With Daniel’s return, what happens to Henrik’s play? Does he go back to his pass first mentality since his brother will be there to do all the shooting? Daniel needs someone to set him up. Anyone can set him up, and he can find the back of the net. That’s why he’s led the Canucks in goals the last couple of seasons. With that in mind, the Canucks could use another player with a shoot first mentality and now would be the perfect time to experiment with splitting up the Sedins. With Daniel’s return, I’d be interested to see how the team would fare if Henrik started and centered the first line with Samuelsson and Burrows, while Daniel joined Raymond and Kesler. It’s a gamble worth a try, and with the way Henrik’s found his own, certainly if there was any time to try this, now would be the time.

The only downside to the gamble is if it pays off Burrows would likely resume his spot on the 3rd line. It’s clear that Burrows just isn’t the player he was last year without both the Sedins to play with. If splitting the Sedins results in more goals for this team, for the time being I’d certainly entertain the two on separate lines. Even if Daniel returns and joins his brother Henrik, the Canucks are going to come out on top because this time apart has shown Henrik that he doesn’t always have to pass the puck. Why have one offensive-minded, shoot-first twin, when you can have two?

Oct 132009

I’m actually not surprised that the first call-ups this season worked out to be Tanner Glass, Guilluame Desbiens and Aaron Rome, over say, Michael Grabner. Remember that the Canucks promoted Mason Raymond to the second line to replace Sergei Shirokov, and promoted Steve Bernier to the first line to replace Daniel Sedin; and thus, they needed to replace Shirokov and Raymond on Kyle Wellwood’s third line. At the time, the Canucks were looking for defensively-responsible bottom-six players and Glass and Desbiens fit that profile better than Grabner.

But the lineup in Sunday’s win against the Dallas Stars had mixed results. Getting the two points was nice (which by the way I’m not complaining about), but it was obvious that the Canucks’ offense didn’t have the same pop as when they averaged of 38.8 shots per game in their first four games. Against the Stars, the Canucks threw 25 shots at Marty Turco, 17 of them from the top two lines.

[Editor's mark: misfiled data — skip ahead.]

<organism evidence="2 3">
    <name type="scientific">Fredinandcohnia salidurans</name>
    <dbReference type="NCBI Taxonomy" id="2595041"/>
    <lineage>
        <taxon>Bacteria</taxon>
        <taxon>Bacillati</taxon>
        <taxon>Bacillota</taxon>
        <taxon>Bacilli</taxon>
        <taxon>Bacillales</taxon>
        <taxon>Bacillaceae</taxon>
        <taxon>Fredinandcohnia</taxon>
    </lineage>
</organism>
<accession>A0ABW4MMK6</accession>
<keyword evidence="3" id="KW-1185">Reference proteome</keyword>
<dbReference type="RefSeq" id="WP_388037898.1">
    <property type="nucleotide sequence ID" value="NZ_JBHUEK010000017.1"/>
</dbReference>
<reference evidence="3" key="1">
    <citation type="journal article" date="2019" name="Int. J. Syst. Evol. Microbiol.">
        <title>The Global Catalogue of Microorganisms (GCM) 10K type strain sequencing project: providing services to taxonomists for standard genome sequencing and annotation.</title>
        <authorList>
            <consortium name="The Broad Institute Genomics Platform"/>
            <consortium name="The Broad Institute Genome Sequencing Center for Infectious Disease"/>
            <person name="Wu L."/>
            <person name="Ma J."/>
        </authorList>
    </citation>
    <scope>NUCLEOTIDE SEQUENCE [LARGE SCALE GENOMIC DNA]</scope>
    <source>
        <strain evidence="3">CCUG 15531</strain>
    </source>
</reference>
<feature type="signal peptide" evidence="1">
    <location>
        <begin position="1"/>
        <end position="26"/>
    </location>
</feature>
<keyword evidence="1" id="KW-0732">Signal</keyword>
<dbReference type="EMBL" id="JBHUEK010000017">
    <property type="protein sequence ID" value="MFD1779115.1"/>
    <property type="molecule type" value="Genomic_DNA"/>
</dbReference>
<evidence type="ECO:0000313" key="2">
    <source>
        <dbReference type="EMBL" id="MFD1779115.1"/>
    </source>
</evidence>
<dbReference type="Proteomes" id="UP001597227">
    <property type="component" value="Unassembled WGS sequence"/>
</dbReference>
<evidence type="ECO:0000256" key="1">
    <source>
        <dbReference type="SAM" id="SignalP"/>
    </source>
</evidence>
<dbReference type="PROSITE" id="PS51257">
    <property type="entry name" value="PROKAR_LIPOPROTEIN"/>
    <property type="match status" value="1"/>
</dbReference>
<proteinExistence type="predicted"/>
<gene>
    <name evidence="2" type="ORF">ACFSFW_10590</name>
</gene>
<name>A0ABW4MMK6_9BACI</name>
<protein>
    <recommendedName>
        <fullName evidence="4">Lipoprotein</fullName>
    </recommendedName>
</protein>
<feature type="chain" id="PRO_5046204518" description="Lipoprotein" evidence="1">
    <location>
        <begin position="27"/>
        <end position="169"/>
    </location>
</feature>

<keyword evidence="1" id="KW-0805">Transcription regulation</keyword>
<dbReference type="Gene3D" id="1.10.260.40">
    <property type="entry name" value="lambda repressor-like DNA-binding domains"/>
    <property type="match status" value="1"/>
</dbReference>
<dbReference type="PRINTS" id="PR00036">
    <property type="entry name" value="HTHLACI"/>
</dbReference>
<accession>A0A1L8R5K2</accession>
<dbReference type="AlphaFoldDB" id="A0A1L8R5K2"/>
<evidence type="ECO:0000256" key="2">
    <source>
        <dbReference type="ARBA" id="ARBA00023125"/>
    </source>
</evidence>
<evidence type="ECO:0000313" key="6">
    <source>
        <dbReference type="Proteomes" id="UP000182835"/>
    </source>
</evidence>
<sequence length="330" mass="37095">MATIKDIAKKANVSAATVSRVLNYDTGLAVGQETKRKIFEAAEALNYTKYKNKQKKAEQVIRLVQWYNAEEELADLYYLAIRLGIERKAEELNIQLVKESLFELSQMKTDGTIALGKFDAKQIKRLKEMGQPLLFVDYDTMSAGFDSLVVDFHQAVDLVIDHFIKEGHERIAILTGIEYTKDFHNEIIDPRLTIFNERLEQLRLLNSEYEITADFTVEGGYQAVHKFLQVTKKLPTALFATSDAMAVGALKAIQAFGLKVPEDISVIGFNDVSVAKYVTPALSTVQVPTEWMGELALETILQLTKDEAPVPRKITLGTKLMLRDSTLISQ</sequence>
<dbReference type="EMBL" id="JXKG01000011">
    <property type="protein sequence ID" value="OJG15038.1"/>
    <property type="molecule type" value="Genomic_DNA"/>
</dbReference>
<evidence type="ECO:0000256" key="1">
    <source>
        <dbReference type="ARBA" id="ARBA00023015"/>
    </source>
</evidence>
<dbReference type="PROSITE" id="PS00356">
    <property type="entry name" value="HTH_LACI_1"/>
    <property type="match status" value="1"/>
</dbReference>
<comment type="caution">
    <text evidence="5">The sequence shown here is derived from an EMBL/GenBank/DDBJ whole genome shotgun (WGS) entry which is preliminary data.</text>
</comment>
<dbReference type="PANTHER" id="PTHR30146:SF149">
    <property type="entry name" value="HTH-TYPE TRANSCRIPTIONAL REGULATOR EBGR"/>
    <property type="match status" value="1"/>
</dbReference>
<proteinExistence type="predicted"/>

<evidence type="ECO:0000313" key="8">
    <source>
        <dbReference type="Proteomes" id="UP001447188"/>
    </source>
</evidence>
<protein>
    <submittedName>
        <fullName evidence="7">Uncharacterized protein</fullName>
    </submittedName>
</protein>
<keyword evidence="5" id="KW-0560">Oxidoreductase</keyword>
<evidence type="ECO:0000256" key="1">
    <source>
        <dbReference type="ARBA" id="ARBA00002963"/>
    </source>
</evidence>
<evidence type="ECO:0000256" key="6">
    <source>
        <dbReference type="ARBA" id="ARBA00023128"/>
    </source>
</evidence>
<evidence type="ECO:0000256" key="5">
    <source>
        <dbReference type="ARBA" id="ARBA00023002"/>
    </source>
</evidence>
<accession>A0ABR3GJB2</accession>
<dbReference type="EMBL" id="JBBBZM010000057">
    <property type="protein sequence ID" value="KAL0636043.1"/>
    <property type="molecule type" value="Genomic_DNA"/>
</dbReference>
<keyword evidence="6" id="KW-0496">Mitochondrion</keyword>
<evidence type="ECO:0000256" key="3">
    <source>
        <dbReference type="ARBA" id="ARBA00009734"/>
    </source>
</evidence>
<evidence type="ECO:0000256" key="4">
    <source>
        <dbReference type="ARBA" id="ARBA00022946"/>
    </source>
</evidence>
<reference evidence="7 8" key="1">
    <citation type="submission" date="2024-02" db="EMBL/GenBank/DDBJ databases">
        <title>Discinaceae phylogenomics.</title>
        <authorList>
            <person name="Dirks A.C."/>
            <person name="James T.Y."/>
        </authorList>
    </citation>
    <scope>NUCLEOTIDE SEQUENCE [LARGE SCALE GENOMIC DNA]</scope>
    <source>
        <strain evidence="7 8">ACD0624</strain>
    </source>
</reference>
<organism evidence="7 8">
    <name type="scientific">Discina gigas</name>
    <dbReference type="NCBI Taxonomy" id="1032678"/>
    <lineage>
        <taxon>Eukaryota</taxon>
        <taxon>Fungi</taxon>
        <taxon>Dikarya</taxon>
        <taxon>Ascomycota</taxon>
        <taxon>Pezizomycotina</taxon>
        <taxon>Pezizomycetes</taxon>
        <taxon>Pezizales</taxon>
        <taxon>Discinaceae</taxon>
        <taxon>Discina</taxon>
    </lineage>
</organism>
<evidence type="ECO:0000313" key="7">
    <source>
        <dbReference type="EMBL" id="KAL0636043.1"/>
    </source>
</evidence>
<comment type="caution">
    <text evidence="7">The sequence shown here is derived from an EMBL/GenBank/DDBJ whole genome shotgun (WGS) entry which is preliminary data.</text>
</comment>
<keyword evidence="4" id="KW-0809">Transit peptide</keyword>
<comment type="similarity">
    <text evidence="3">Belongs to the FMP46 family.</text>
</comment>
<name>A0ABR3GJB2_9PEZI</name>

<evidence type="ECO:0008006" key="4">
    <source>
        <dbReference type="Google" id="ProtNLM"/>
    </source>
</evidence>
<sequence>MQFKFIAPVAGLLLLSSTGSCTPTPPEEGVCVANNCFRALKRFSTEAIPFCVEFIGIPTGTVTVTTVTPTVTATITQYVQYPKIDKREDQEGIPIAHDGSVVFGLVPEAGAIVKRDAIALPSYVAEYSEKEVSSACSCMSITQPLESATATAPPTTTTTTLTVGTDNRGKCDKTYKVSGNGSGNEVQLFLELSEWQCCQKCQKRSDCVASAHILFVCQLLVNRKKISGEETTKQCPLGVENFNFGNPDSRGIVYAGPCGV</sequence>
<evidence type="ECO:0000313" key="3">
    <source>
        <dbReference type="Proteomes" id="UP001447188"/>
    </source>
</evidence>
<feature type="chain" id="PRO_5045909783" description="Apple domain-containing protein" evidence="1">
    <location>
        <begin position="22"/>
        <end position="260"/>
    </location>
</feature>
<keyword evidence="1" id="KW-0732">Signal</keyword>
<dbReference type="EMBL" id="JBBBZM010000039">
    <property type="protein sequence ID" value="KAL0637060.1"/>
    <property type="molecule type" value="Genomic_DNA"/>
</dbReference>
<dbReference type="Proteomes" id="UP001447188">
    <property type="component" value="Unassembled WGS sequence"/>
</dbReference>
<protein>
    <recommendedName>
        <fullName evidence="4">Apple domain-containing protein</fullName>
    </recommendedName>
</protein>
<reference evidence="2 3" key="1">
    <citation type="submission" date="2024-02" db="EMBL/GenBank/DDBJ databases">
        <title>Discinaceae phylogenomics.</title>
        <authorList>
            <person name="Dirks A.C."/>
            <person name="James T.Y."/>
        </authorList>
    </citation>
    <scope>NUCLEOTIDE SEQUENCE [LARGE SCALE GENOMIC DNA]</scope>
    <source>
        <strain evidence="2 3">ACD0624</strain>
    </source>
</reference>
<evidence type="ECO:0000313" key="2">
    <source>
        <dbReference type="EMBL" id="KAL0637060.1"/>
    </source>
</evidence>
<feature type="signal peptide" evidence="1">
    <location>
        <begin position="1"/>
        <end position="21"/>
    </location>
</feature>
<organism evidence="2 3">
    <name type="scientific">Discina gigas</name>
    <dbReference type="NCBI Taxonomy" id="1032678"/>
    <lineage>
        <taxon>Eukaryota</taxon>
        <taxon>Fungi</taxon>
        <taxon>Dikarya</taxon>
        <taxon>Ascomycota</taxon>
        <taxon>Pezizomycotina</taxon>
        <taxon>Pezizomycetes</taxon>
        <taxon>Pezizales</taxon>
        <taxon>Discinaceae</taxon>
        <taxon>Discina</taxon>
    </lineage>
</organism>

With Daniel Sedin and Sami Salo out for 4 to 6 weeks, the question is the kind of team the Canucks want to ice in the next little while.

If the Canucks want to play a more conservative style while their leading goal scorer and best overall defenseman recover from their injuries, then they’ll probably recall a Matt Pope or give Desbiens another chance. (Incidentally, Desbiens probably played as well as could be expected from a bottom-six player – just over 9 minutes in playing time, a couple of hits, some good forechecking, some bad giveaways, and a minor penalty – before being sent back down to the Manitoba Moose today.)

If the Canucks want to return to playing three scoring lines, then look for Grabner or Shirokov to get the call. Grabner will be an intriguing choice because his less-than-stellar preseason has been well-documented. That said, he’s off to a fast start in the AHL and already has 8 points (5G-3A) in the Moose’s first six games, and a call-up to a team that is looking for more offense is perhaps now well-deserved.

Oct 122009

The Vancouver Canucks may be right to give thanks after their 4-3 shootout win over the Dallas Stars last night. They withstood an own goal and some untimely, sloppy defensive play but got the two points anyway, thanks to Kyle Wellwood’s and Ryan Kesler’s beauties in the shootout.

In their first game without Daniel Sedin, the Canucks played a much simpler game. They got the puck and moved it up quickly. They threw the puck on net and crashed Turco’s crease. They kept thing simple on the powerplay as well – they moved the puck around and got shots from the point – and scored 2 of their goals with the man-advantage.

Which is a good thing because, to be honest, the offense looked less dynamic without Daniel on the first line. Henrik still had a couple of assists but it’s obvious that his line with Bernier and Burrows has some gelling to do. Based on the chances they got last night, the goals are going to have to be more gritty than pretty.


Sami Salo got injured again last night:

Sami Salo suffered a left leg injury Sunday in a cornerboards collision with Dallas Stars rookie Jamie Benn at GM Place. The Vancouver Canucks defenceman appeared to favouring the leg when he left the game midway through the opening frame and played just 2:51. He had missed three defensive rotations and then lasted just 10 seconds on another shift before heading to the dressing room.

The good news is, the Canucks don’t play again until they meet the Flames in Calgary on Friday night so that should give Sami plenty of time to recover. The other good news is, we’re used to Sami missing time now that this shouldn’t even bother us anymore.

Sep 152009

It’s the day after Terrace’s turn in the spotlight. Kudos to them for hosting their first NHL game and doing a damn fine job.

Here are today’s links:

Sep 092009

From Hosea Cheung (24 Hours Vancouver):

There’s nothing wrong with a some brotherly competition.

It’s probably even for the best, especially when it comes to the Sedin twins.

“I’m going to try and beat him,” Henrik Sedin said yesterday at UBC when talking about point production for this upcoming season.

More here.